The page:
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Other O.C. Water Boards Rethinking Ethics Policies : Public trust: Santa Margarita revelations suddenly cast doubts on practices they've always followed.

April 14, 1993|MARK PLATTE and LEN HALL | TIMES STAFF WRITERS

SAN CLEMENTE — Leaders of the Tri-Cities Municipal Water District recently began to wonder aloud if having part-time General Manager Ramon D. Woodside also oversee the district's engineering work might constitute a conflict of interest.

After all, they reasoned, someone could argue that Woodside has tremendous discretion over the amount of work the district gives to Barrett Consulting Group, the Tustin engineering company where he also works as vice president. As water district general manager, Woodside can make recommendations to the five-member board that benefit his firm.

Now the board is leaning toward restructuring Woodside's duties and putting its engineering work out for competitive bid.

"I'm not sure we can continue to do business the same way we did in 1959" when the district was created, board President Lawrence James Lawson said Tuesday. "Our engineering work has been good but the perception is that the person who is advising the board is doing the engineering, and is that proper? In today's climate, that's a legitimate question."

Today's climate is one in which leaders of almost every Orange County water district are questioning their rules and regulations in light of disclosures that two managers of the Santa Margarita Water District charged ratepayers for tens of thousands of dollars in questionable expenses and accepted expensive gifts from firms that won district business.

From per-diem limits on out-of-town dinners to whether consultants can pick up lunch for staff members, water districts are looking inward at business practices that haven't changed in years.

"Why not take a look?" asked Alexander Bowie, a Newport Beach attorney whose law firm represents several of the county's 17 water districts. "It's appropriate for every water district, whether they have guidelines or not, to pull them out and take a look. Everyone should be reviewing what they have in place."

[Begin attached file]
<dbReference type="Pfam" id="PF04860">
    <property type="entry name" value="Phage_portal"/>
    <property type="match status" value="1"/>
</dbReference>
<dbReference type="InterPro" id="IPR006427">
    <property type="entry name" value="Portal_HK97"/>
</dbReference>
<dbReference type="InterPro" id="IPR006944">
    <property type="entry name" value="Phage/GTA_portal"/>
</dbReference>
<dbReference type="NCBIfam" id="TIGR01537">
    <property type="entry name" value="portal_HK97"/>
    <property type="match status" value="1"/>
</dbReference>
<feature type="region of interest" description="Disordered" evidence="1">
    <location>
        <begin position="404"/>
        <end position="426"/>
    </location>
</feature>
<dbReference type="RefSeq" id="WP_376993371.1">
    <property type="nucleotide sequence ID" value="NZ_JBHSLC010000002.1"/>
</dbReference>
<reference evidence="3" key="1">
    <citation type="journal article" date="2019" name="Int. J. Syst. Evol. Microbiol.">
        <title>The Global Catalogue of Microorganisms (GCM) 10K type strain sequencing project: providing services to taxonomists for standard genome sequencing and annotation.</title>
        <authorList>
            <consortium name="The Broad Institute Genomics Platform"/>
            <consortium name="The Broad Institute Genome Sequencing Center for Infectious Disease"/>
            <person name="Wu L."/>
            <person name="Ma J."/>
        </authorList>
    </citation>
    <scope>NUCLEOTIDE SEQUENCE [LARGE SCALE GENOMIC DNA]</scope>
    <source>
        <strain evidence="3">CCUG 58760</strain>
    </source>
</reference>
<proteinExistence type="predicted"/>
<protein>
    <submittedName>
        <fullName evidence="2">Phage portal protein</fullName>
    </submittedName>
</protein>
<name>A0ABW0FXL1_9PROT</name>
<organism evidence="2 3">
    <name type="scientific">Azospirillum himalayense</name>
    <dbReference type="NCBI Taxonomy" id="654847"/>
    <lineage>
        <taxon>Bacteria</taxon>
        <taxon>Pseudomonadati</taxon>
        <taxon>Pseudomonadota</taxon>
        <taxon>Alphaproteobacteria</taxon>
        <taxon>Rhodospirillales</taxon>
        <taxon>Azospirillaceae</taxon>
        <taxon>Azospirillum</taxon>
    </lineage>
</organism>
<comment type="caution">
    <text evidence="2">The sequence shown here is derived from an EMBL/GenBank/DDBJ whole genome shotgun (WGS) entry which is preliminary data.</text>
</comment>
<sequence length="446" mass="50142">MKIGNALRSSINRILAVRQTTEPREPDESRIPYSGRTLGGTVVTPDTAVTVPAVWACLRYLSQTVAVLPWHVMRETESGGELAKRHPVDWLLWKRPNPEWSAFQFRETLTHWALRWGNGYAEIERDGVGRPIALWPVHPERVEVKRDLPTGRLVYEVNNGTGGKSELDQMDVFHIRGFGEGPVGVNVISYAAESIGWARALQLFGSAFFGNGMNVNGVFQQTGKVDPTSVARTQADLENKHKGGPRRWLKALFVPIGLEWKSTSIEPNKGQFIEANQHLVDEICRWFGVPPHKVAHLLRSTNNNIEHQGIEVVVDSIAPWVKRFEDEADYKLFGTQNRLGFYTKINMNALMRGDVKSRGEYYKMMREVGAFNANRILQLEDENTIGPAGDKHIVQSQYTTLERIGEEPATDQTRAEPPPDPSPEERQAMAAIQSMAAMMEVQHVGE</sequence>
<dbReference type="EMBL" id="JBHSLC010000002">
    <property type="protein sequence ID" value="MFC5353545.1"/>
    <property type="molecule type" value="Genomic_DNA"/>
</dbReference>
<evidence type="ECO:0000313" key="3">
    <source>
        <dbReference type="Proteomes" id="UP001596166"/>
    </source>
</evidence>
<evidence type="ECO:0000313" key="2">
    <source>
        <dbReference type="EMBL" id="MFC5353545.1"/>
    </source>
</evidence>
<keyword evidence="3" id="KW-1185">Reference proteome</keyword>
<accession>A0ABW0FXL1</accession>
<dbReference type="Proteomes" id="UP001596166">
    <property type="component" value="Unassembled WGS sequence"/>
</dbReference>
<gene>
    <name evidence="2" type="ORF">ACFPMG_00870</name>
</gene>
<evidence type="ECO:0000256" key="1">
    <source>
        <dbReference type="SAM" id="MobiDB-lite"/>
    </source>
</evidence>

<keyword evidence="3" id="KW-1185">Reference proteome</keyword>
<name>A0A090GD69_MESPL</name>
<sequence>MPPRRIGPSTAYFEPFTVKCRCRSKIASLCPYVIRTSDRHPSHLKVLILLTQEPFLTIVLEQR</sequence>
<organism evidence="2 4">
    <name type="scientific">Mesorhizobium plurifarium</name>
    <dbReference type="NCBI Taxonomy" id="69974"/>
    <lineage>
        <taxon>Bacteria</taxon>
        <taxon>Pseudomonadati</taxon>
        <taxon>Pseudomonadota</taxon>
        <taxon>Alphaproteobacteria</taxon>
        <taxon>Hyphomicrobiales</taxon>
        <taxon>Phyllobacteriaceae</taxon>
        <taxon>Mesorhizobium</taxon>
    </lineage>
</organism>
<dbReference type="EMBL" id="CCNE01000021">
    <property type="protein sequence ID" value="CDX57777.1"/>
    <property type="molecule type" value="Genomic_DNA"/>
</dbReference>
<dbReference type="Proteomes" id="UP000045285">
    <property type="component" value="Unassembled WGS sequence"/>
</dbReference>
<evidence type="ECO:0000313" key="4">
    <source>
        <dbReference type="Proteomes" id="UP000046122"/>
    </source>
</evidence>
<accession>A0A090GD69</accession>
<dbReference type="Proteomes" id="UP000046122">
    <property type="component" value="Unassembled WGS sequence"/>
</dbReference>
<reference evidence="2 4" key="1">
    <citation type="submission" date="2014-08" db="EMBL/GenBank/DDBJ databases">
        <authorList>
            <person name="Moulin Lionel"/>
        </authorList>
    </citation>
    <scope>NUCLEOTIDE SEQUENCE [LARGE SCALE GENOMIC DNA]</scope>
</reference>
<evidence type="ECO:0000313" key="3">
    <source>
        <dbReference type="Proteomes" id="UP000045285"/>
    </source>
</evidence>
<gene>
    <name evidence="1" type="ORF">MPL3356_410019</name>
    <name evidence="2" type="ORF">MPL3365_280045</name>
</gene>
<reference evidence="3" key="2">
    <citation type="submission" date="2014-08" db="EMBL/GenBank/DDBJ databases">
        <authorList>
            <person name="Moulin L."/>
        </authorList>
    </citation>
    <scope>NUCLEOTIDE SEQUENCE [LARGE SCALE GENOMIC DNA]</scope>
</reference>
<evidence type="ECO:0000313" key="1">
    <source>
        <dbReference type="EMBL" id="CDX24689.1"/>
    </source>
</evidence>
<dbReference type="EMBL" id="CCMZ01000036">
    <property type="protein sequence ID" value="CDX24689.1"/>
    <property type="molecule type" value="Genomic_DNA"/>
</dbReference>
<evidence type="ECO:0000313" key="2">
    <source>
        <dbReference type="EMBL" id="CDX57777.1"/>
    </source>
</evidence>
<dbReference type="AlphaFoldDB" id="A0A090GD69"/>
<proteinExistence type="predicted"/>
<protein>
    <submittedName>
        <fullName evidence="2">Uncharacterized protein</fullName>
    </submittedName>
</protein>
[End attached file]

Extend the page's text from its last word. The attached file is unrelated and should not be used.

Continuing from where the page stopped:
Some of the water agencies have no rules whatsoever governing the amount of money a staff member or board member may spend on a business-related meal or under what circumstances meals can be charged to the district. Other agencies are trying to determine whether they have properly reported gifts received by contractors and consultants.

At their April 20 meeting, Santiago County Water District directors are scheduled to consider guidelines for employees who file expenses and accept gifts. Although the board must give prior approval for all out-of-town and in-county expenses, the regulations are less clear about how much a board member or staff member may pay for meals.

As it now happens, a consultant may pay for a staff member's lunch, for example. The board might discuss whether to prohibit outsiders from paying for lunch altogether, district officials said.

"In light of what has occurred at the Santa Margarita Water District, we need to determine whether or not to rewrite our guidelines," said Charlie Cron, the general manager of the Santiago County Water District for the past 18 years.

The Santa Margarita district, faced with disclosures in The Times that General Manager Walter W. (Bill) Knitz and his assistant, Michael P. Lord, used district funds for car detailing, sheepskin seat covers, expensive hotel rooms and even a limousine ride around Manhattan, have suspended both men with pay and cut off their spending privileges.

Both will also be unable to authorize contracts or use their district cars. The Orange County district attorney's office and FBI are conducting a joint investigation into whether Knitz and Lord used their influence to recommend contracts to companies that gave them thousands of dollars in meals, trips, tickets and other items.

Knitz and Lord have strongly denied any impropriety.

News reports about the expenses prompted Lloyd Woerner, a board member of the South East Regional Reclamation Authority, to ask last week that the agency draw up its first-ever guidelines for business expenses. Knitz is a board member of SERRA, which oversees waste water treatment in south Orange County.

The Times reported Saturday that William P. Becker, SERRA's general manager, spent $18,460 between August, 1991, and February of this year. Becker said the expenses, most of which included meals and travel, were a reasonable cost of doing business.

The recent spate of publicity about various water districts has been the talk of the industry, said Peer Swan, the longtime president of the Irvine Ranch Water District, a sprawling agency that covers not only Irvine but parts of Newport Beach, Lake Forest and Laguna Beach.

"The (articles) have gotten the industry's attention, absolutely," Swan said. "The people who need to are tightening up and they should be. I think we have been lucky we have straight shooters in our district."

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